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Reducing Ovarian Cancer Recurrence

New Report Links Body Weight to Ovarian Cancer

AICR has added ovarian cancer to the list of cancers linked to obesity. With 60 percent of women in the U.S. now overweight or obese, this finding suggests they are at increased risk for ovarian cancer, as well as seven other cancers:

  • colorectal
  • post-menopausal breast
  • endometrial (uterine)
  • esophageal
  • kidney
  • pancreatic
  • gallbladder

The ovarian cancer findings were announced in March from the AICR/WCRF Continuous Update Project (CUP). Analyzing the research on cancer prevention and survival, the Continuous Update Project is a global analysis of scient ific research into the link between diet, physical activity, weight and cancer risk produced by WCRF International in partnership with AICR.

A much-needed study is examining whether ovarian ca ncer survivors can live longer by eating a diet high in plant foods and getting re gular physical activity.

Ovarian cancer is one of the most deadly women’s ca ncers. That’s because its symptoms, such as abdominal bloating, are difficult to decipher until it has progressed to a late stage. Only 44 percent of ovarian cancer survivors live 5 years past diagnosis.

Researchers at the University of Arizona, in collaboration with the National Cancer Institute, are conducting the first-ever randomized controlled study on whether ovarian cancer survival is linked with diet and phy sical activity.

The two-year LIVES (Lifestyle Intervention for Ovar ian Cancer Enhanced Survival) study will try to find out if diet and physical act ivity together can improve survival for women after treatment for advanced ovarian cancer.

“Ovarian cancer is a very aggressive disease,” says Tracy Crane, MS, RDN, of the University of Arizona Cancer Center. She is working on the study under principal investigators David S. Alberts, MD and Cynthia Thomson, PhD, RDN.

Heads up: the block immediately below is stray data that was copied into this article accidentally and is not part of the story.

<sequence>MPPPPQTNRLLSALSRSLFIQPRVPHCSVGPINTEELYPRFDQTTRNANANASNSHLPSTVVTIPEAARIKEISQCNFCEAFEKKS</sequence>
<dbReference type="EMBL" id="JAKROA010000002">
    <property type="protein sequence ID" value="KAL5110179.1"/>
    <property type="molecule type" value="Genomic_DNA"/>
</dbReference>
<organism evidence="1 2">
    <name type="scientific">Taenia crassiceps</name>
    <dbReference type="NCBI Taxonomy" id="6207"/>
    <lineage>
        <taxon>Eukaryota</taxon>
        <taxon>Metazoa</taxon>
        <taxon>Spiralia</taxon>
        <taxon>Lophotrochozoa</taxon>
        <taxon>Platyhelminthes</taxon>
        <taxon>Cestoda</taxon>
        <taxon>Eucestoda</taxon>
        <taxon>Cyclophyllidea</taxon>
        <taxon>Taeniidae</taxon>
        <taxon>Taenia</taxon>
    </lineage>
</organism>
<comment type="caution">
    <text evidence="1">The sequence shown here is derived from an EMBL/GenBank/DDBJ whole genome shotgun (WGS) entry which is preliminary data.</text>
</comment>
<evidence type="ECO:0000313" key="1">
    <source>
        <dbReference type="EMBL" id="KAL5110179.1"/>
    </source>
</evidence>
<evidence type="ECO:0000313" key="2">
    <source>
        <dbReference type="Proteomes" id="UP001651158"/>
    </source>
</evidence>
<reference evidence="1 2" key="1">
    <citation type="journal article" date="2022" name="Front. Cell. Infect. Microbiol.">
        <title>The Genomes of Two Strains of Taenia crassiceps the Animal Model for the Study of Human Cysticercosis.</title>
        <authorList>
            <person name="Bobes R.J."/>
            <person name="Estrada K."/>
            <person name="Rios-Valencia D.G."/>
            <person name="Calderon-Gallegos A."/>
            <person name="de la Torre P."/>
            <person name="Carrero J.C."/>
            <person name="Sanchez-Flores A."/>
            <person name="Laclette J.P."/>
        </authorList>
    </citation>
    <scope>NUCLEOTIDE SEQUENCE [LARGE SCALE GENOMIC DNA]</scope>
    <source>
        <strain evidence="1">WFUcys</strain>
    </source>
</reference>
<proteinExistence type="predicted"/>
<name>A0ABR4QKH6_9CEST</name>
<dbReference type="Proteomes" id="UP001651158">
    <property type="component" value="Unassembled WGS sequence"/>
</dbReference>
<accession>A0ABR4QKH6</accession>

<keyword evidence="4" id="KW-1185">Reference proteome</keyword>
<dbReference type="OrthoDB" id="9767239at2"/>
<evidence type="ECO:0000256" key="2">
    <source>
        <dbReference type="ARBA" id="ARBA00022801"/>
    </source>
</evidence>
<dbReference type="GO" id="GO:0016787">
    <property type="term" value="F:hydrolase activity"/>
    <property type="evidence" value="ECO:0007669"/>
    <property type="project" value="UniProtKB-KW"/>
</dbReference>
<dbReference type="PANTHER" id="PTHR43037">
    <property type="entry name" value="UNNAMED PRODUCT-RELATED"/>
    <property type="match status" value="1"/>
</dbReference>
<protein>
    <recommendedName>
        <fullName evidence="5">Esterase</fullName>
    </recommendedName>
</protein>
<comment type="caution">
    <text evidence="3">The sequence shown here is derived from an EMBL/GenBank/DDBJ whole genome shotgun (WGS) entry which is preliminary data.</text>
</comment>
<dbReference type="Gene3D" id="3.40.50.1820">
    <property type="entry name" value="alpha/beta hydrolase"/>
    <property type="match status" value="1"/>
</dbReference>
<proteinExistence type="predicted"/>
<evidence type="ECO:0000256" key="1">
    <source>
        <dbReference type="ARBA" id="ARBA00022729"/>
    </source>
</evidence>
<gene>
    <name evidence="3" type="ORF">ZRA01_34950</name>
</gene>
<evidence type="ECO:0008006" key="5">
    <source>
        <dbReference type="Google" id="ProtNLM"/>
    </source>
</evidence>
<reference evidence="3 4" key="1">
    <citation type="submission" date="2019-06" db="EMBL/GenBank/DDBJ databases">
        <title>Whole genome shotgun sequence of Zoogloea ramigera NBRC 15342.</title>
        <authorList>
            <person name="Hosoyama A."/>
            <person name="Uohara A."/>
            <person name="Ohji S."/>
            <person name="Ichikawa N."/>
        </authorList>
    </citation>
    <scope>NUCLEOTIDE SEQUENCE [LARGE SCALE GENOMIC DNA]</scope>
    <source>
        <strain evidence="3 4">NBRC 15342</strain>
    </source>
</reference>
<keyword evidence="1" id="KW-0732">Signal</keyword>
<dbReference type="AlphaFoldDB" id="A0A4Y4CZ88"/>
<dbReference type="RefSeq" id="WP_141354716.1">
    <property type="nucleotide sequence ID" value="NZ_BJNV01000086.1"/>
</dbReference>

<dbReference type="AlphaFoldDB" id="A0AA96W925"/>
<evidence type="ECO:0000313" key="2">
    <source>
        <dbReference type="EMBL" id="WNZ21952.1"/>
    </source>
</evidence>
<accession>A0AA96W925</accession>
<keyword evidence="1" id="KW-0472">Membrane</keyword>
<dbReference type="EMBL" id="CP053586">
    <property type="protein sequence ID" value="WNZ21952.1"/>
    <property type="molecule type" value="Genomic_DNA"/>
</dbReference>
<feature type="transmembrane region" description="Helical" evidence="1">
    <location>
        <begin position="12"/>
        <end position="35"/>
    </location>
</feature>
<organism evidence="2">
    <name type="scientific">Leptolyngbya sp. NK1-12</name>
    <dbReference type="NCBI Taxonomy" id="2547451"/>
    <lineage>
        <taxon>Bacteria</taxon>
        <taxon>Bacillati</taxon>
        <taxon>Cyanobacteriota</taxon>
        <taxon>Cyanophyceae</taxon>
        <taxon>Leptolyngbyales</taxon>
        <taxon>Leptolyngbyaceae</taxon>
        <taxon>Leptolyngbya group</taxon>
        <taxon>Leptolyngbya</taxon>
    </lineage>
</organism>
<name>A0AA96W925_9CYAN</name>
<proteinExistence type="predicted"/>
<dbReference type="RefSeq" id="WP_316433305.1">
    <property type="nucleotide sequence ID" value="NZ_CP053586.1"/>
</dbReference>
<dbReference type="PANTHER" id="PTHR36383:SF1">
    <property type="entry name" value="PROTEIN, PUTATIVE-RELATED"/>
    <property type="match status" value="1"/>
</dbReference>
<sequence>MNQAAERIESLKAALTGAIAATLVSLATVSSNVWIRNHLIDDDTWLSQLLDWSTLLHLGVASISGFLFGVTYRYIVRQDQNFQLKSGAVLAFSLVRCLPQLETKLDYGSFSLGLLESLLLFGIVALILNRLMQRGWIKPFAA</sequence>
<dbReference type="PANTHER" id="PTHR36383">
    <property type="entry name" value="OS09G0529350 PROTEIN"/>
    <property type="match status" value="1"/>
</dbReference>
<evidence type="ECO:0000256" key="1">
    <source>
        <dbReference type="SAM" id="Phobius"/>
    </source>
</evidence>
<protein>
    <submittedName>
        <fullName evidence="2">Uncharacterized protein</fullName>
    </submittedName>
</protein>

“Patients, family members and health care providers are all interested in having more information and guidance to share with women at the end of their chemotherapy,” she says.

Trying to Pinpoint Prevention Factors

The researchers recently reviewed available studies that looked at whether a woman’s diet is associated with her risk of develop ing ovarian cancer.

“Our earlier research suggests there is no ‘miracle food’ when it comes to reducing the risk of ovarian cancer,” Tracy says. “Instead it’s the overall quality of the diet that makes a difference.”

The evidence seems to suggest that a combination of healthy lifestyle choices may affect risk and possibly survival.

Trying for Healthier Lifestyles

In the LIVES study, women who have finished chemoth erapy treatment for ovarian cancer and are in remission are randomly assigned t o one of two groups. One group receives general health information and the other r eceives specific health coaching about diet, physical activity and weight control.

All participants are asked to fill out questionnair es regarding their diet and physical activity, plus other lifestyle and health issues. Blood samples also are collected to evaluate diet and related measures of health status.

The study expects to recruit nearly 1,100 participa nts from around the country. Subjects must be referred by their physician. For more information, call 1-888-TEAL-756 (1-888-832-5756) or visit www.ovarianlives.org.

 

Published on August 14, 2014

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